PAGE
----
When you might as well be taking just ‘a spoon full of sugar’
Author: Jasson UrbachDate: 9 May 2008
In many parts across the world malaria continues to be a serious public health concern. It affects over 100 countries and approximately 40 per cent of the world's population. It causes between 300 and 500 million infections and approximately 1 million deaths each year. It is estimated that malaria claims a child’s life every thirty seconds and this in spite of the fact that the disease is entirely preventable and curable.


At the eighth World Health Assembly meeting in 1955 it was resolved to begin a worldwide eradication campaign of malaria. Despite the fact that the campaign was eventually abandoned and considered a failure, it registered resounding successes in wiping out malaria from large regions across the globe. The successful application of insecticides on the inside walls of houses, coupled with the effectiveness of antimalarial treatments such as chloroquine formed the cornerstones of the programme.


However, due to the nature of the malaria parasite, which is constantly evolving to try and outsmart the human race, our ability to successfully control the parasite hangs in a precarious balance. Chloroquine, along with many other monotherapy antimalarial drugs has been rendered completely resistant for a number of years now and although the WHO  was slow to adapt it eventually changed it’s policy regarding the production of monotherapy antimalarial drugs. In January 2006 the WHO appealed to pharmaceutical manufacturers to cease production of these drugs.


As a result of the wide-scale resistance, scientists developed new antimalarial drugs called artemisinin based combination therapies (ACT’s) derived from the Artemisia annua plant to stay one step ahead of the parasite. But due to the unscrupulous behaviour of some pharmaceutical manufacturers that are producing fake or substandard drugs that raise the probability of resistance building up we could potentially lose a very valuable tool in the fight against malaria.


Africa Fighting Malaria (AFM) along with Amir Attaran from the University of Ottawa in Canada released a report this week published in the highly influential Public Library of Science journal PLoS ONE. The report entitled Antimalarial Drug Quality in the Most Severely Malarious Parts of Africa – A Six Country Study reports on the tests AFM conducted to check the efficacy of drugs collected in six malaria endemic African countries namely: Ghana, Nigeria, Tanzania, Rwanda, Kenya and Uganda.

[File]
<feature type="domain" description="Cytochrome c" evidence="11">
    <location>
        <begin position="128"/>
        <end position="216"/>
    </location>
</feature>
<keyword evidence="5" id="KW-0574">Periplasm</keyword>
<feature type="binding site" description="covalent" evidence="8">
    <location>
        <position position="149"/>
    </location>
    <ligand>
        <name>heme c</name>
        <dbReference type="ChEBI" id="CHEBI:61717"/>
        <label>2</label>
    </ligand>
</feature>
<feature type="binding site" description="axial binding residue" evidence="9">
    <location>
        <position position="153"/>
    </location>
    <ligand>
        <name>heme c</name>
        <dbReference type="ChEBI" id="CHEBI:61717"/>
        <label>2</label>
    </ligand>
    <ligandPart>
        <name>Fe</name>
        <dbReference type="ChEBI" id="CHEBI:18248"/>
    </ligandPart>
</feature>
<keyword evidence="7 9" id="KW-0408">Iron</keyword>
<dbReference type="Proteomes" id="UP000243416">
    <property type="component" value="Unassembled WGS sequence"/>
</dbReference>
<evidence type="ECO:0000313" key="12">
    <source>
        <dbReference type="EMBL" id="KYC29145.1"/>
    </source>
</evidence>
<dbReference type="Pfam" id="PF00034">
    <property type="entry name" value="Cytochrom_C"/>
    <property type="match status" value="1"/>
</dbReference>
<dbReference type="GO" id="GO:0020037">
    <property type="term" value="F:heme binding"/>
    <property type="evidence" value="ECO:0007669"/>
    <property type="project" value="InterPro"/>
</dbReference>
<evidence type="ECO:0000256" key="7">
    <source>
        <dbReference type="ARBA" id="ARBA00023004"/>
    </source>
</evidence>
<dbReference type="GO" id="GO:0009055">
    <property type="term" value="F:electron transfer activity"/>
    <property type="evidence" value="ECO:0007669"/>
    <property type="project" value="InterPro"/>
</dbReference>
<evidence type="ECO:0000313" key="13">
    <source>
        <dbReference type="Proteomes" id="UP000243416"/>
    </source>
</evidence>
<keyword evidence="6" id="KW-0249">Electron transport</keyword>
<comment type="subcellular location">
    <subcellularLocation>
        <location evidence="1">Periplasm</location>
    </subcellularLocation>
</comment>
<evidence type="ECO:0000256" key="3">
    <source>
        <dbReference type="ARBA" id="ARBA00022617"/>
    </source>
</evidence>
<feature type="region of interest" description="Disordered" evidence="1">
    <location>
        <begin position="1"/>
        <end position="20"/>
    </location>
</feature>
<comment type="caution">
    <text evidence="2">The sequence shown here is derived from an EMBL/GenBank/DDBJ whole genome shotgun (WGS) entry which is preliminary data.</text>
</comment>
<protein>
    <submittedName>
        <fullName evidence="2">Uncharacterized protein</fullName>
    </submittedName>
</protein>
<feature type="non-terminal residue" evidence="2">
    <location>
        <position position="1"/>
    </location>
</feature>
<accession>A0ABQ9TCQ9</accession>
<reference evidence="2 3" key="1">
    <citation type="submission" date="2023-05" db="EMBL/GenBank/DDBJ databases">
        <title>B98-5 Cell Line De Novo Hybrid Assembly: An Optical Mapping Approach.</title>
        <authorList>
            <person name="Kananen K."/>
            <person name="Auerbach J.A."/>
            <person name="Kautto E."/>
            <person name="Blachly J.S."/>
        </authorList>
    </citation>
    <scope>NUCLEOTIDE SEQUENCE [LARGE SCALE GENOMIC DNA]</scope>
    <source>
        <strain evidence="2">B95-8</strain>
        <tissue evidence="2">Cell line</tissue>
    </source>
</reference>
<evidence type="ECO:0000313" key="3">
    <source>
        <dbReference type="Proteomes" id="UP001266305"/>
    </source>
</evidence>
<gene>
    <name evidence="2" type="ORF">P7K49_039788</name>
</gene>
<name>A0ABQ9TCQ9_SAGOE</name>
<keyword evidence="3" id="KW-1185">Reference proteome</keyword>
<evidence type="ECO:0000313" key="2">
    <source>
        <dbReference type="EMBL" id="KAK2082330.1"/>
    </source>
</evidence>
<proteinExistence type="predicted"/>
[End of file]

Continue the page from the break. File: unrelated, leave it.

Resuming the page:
In the analysis, over 200 samples of antimalarial treatments were collected and tested to see if they met international standards and the results were alarming. Overall 35 per cent of the samples were substandard and failed the test. This means that one in three patients are unlikely to be cured by the proclaimed antimalarial treatments purchased. Furthermore, it was found that 33 per cent of the treatments tested were artemisinin monotherapy drugs (42 per cent of these failed the test). 78 per cent of the monotherapy drugs collected were manufactured after the appeal from the WHO to stop monotherapy production.


Sub-standard drugs as opposed to outright fakes (where there is no attempt whatsoever to include the active ingredient) are of particular concern because in addition to affecting the patients’ health, they also increase the probability of the malaria parasites building up resistance to good quality drugs.
This has the potential of rendering an entire class of drugs useless and thus has serious long-term implications for our ability to fight the disease.


Given the precarious nature of the situation it is in many instances unfortunate that large multilateral donors are actively supporting and encouraging the domestic production of antimalarial drugs. First impressions may find the local production of drugs appealing, since it has the potential to decrease transportation costs, provide local jobs, increase expertise and cut dependence on foreign suppliers. However, apart from the potential for the production of fake or substandard drugs, local manufacturers may not be as efficient in production as other established manufacturers that are already supplying the market on a no-profit and no-loss basis.


Furthermore, in order to support inefficient and sub-standard home industries, a government may protect local manufacturers from foreign competition by imposing high tariffs on imported pharmaceuticals. At the same time, the government may offer tax incentives and subsidies to local companies. These constrict the supply of imported drugs, which are often of superior quality, without necessarily increasing local supply appreciably.


Despite the international donor communities’ best intentions in wanting to increase access to medicines in developing countries through the development of local manufacturing facilities they should be cautious in their prescriptions, particularly if the wider policy environment in these economies is not conducive to the development of local facilities. Taxes and tariffs on pharmaceutical drugs and devices must be eliminated as a matter of urgency and strict regulatory standards must be adopted in order to clamp down on the production of fake and substandard drugs. 

Author: Jasson Urbach is an economist with the Health Policy Unit (a division of the Free Market Foundation) and a director of the health advocacy group Africa Fighting Malaria. This article may be republished without prior consent but with acknowledgement to the author. The views expressed in the article are the author's and are not necessarily shared by the members of the Foundation.


Note: Africa Fighting Malaria’s journal article: Antimalarial Drug Quality in the Most Severely Malarious Parts of Africa – A Six Country Study can be downloaded online from PLoS One journal or by clicking here.